Hemisphere:  Southern  ·  Constellation: Antlia (Ant)  ·  Contains:  NGC 2997
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NGC 2997 in Antlia, 



    
        

            Bruce Rohrlach
NGC 2997 in Antlia
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NGC 2997 in Antlia

Acquisition type: Electronically-Assisted Astronomy (EAA, e.g. based on a live video feed)
Getting plate-solving status, please wait...
NGC 2997 in Antlia, 



    
        

            Bruce Rohrlach
NGC 2997 in Antlia
Powered byPixInsight

NGC 2997 in Antlia

Acquisition type: Electronically-Assisted Astronomy (EAA, e.g. based on a live video feed)

Technical card

Imaging telescopes or lenses: Skywatcher 200P 200mm/f5 NEQPro6

Imaging cameras: ZWO 1600mm Cooled Pro

Mounts: SkyWatcher NEQPRO6 Synscan GOTO

Software: Adobe Photoshop Lightroom CC  ·  DeepSky Stacker (DSS) Deepsky stacker 3.3.4  ·  Photoshop CC 2017

Filters: ZWO Blue 36mm  ·  ZWO Red 36mm  ·  ZWO Lum 36mm  ·  ZWO Green 36mm


Dates:Jan. 27, 2018

Frames: 390x30" (3h 15')

Integration: 3h 15'

Avg. Moon age: 10.13 days

Avg. Moon phase: 77.58%


Basic astrometry details

Astrometry.net job: 3512358

RA center: 09h45m39s.1

DEC center: -31°1145

Pixel scale: 0.079 arcsec/pixel

Orientation: 122.833 degrees

Field radius: 0.144 degrees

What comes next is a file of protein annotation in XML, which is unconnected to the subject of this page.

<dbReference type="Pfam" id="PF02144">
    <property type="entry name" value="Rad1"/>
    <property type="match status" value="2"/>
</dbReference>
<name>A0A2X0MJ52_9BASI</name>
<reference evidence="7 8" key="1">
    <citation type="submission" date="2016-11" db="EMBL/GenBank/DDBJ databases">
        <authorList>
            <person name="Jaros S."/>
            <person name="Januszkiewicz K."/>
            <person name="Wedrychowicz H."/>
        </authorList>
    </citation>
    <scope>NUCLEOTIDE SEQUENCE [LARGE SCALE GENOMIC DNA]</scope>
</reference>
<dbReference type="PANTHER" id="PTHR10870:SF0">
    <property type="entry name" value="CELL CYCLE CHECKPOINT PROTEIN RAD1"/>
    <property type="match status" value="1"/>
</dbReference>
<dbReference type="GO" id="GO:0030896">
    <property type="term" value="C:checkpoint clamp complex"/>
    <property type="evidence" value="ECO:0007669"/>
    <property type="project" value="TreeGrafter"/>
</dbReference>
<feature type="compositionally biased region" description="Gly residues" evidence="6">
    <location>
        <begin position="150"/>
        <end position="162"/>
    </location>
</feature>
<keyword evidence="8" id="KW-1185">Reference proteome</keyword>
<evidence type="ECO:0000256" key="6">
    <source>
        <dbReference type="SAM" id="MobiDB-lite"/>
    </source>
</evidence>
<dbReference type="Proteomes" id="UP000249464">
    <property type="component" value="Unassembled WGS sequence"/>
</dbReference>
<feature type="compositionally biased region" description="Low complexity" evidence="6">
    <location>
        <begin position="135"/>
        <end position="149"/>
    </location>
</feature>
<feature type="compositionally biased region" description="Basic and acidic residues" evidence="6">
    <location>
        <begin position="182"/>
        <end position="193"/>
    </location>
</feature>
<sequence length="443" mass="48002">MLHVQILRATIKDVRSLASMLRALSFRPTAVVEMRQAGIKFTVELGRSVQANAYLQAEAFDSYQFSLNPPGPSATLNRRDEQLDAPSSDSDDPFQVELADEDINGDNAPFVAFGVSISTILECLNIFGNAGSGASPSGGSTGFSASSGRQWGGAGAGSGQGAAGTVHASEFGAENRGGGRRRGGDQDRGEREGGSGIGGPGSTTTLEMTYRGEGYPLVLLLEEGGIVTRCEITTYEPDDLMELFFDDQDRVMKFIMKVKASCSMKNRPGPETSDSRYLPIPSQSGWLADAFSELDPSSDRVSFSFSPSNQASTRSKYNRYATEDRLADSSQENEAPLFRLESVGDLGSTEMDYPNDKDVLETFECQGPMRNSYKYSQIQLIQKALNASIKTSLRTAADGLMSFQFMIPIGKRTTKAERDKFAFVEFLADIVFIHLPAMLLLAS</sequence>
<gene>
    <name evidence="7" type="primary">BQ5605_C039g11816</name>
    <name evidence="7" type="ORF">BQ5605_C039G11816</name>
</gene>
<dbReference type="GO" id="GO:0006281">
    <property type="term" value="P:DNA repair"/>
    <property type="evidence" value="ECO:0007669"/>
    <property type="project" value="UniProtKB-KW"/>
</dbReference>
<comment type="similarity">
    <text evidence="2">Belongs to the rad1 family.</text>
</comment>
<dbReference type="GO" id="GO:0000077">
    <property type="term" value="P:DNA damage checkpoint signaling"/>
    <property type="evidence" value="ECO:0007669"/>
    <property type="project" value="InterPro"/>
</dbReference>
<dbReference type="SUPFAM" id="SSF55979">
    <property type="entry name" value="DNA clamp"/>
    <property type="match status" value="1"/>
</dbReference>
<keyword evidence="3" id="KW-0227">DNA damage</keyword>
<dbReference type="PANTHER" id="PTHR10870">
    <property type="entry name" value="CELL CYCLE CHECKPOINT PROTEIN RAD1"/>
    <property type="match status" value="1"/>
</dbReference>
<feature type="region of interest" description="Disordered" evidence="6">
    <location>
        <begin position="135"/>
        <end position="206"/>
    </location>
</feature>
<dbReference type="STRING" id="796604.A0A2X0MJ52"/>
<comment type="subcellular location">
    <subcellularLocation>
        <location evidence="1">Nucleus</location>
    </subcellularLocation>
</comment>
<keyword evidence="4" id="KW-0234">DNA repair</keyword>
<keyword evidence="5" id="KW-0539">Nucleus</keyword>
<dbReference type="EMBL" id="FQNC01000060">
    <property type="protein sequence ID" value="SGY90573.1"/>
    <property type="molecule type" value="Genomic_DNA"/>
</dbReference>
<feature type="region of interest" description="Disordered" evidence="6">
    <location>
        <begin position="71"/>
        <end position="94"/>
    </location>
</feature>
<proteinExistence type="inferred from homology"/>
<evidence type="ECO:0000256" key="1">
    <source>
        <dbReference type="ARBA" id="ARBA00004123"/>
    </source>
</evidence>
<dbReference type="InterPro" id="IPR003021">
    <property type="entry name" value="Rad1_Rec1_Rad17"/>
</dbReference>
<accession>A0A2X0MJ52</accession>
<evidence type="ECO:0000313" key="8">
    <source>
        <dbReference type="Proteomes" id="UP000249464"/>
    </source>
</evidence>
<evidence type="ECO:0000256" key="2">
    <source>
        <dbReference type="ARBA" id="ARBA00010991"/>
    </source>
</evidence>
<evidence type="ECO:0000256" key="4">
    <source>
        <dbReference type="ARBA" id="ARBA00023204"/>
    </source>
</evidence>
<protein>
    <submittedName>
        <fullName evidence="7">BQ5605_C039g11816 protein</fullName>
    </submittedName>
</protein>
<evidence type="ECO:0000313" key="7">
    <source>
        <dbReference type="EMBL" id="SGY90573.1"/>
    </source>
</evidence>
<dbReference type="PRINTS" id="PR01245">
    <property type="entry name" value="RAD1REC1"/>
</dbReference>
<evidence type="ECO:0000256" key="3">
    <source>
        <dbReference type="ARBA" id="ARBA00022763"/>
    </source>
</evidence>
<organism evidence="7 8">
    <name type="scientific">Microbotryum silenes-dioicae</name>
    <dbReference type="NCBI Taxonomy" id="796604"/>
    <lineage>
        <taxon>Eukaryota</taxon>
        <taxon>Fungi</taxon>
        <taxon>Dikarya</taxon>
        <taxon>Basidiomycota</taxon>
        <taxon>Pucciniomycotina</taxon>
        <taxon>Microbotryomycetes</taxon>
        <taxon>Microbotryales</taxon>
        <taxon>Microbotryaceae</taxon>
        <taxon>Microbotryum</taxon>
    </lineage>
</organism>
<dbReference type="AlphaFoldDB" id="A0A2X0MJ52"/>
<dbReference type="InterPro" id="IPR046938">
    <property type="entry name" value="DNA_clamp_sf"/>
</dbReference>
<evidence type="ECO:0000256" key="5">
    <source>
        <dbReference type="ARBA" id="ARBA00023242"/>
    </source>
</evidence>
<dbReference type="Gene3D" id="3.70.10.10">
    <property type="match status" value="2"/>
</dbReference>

Resolution: 10000x8328

Data source: Backyard

Description

Found this little beauty on Saturday night – although it’s not exactly small with an estimated 100 billion stars (our own Milky Way galaxy has around 100-400 billion suns). NGC 2997 is a grand design spiral galaxy in the constellation of Antlia, inclined at around 45 degrees to our line of sight, and located about 39.8 million light years away. A grand design spiral galaxy is one with very prominent and well-defined spiral arms (as opposed to multi-arm and flocculent spirals which have subtler structural features). NGC 2997 has beautiful spiral dust lanes that are silhouetted against its yellowish core, of which I have just managed to capture 2 of them wrapping spirally around the bright core of the galaxy.

The two very prominent spiral arms are peppered with regions of concentrated ionized hydrogen that are similar to large star-forming regions of our own galaxy. Within these gas clouds hot blue stars are being born that give most of the bluish light to the outer spiral arms. Older yellowish stars concentrate close to the core of the galaxy, giving it the bright and warm central glow. NGC 2997 is receding from us at around 1100 km/second.

Exposure details:

Luminescence: 120x30secs (60 mins) Bin 1x1

Red: 90x30secs (45 mins) Bin 2x2

Green: 90x30secs (45 mins) Bin 2x2

Blue: 90x30secs (45 mins) Bin 2x2

Total exposure – 3 hours 15 mins.

Sensor Temp -10 Celcius

Telescope: Skywatcher 200mm/f5

Camera: ZWO ASI1600mm pro

No Bias/Flat/Dark frames, No guiding.

Polar align: Polemaster.

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NGC 2997 in Antlia, 



    
        

            Bruce Rohrlach